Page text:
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Ian Mean: pedal power helps grow Gloucestershire’s economy

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By Ian Mean

Business West Gloucestershire director and vice chair GfirstLEP

Attracting visitors to Gloucestershire is so very important  to our business here in the county-particularly in  the hard hit sectors of hospitality and retail.

So, I must congratulate Gloucestershire County Council and South Gloucestershire Council in bringing this year’s Tour of Britain-the UK’s leading cycle race-to the region in September.

The seventh and penultimate stage of this year’s tour will start in Tewkesbury and finish alongside Gloucester Docks on Saturday September 9.

Mark Hawthorne, leader of Gloucestershire County Council, says that events like hosting this stage-following on from the success of the women’s tour coming to the county in 2022-are helping our economy to thrive and showcase Gloucestershire to an international audience.

And with more and more cycleways being developed in the county, the race may well inspire more of us to get on our bikes.

This is a simple idea of creative sponsorship by our councils and we need more of it.

For too long, we have had a plethora of visitor organisations which have often been fragmented and inefficient.

While praising our councils in Gloucestershire for getting behind the county, I cannot be enthusiastic about our government’s attitude to one of our great British companies, Rolls-Royce.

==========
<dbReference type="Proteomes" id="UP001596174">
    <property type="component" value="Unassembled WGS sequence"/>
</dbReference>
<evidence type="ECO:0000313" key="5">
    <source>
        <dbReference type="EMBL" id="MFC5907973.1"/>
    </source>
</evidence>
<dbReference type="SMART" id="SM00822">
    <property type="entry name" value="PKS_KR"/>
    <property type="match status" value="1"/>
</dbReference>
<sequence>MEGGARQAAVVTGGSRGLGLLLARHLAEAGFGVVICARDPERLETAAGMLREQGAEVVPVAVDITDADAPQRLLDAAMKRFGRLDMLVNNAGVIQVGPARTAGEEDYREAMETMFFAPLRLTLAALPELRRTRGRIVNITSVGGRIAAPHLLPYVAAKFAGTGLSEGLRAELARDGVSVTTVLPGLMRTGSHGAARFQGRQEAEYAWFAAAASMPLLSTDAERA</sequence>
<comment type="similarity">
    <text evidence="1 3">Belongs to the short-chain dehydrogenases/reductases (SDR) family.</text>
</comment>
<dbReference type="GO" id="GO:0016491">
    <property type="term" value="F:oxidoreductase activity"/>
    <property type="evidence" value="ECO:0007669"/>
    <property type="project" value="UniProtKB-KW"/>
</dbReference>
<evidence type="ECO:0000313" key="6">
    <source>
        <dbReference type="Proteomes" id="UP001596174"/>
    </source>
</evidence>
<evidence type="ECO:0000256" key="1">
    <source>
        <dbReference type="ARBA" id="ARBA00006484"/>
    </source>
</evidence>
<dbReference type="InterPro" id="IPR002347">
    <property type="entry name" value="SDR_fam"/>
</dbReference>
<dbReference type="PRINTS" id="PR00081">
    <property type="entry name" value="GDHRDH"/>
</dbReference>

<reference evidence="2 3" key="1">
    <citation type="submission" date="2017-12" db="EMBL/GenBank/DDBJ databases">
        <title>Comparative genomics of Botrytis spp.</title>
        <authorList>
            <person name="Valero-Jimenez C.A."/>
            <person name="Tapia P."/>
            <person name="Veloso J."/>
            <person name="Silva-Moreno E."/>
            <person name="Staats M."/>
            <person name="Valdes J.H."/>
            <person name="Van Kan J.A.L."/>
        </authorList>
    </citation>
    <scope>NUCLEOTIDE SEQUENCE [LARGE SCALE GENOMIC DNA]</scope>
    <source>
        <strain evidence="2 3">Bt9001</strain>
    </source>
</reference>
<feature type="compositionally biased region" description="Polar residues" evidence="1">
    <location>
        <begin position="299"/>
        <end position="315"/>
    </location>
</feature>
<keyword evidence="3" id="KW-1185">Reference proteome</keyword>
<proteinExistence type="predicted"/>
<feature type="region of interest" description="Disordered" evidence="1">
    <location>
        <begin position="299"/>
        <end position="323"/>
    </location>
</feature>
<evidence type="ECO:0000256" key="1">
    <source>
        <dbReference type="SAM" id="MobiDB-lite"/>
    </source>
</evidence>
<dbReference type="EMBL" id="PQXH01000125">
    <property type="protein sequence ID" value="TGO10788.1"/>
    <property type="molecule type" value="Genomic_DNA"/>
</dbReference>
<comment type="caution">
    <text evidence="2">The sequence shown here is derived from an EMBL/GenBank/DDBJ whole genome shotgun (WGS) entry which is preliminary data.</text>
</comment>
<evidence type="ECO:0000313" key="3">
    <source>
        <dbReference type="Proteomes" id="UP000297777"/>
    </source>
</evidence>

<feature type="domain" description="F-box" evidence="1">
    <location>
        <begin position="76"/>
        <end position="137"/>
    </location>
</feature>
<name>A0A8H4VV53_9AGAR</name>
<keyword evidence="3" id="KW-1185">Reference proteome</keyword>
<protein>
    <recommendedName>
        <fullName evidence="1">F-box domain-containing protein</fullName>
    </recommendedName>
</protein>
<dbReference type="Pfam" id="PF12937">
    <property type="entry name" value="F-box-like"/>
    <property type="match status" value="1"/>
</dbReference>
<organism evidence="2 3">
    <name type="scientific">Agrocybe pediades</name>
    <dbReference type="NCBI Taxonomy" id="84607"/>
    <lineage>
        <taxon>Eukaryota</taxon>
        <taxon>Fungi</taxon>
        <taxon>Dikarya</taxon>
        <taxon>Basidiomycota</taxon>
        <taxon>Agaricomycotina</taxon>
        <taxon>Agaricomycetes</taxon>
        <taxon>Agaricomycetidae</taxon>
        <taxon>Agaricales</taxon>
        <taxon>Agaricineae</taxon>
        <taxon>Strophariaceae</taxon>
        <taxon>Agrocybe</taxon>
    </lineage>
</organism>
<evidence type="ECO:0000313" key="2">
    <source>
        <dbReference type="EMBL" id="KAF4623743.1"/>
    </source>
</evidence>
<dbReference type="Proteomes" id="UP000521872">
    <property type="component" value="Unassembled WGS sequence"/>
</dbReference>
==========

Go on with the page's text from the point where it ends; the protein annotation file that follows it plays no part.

Why? Simply that government has now launched an international competition to select a provider for the new SMRs or Small Modular Reactors.

I am enthusiastic about the  Rolls-Royce involvement in designing this fleet of mini power plants because our two county decommissioned nuclear plants- at Oldbury and Berkeley- could be in line as sites for them.

That’s an exciting prospect for the economy of Gloucestershire and the hundreds of jobs it could bring.

And the government has already sunk something like £200 million into the SMR project already.

So, why are we now inviting rival foreign bids for the project to give us a badly needed boost for our future energy programme?

I agree with the view of Sir John Rose, former chief executive of Rolls-Royce when he describes the government move as “depressing”.

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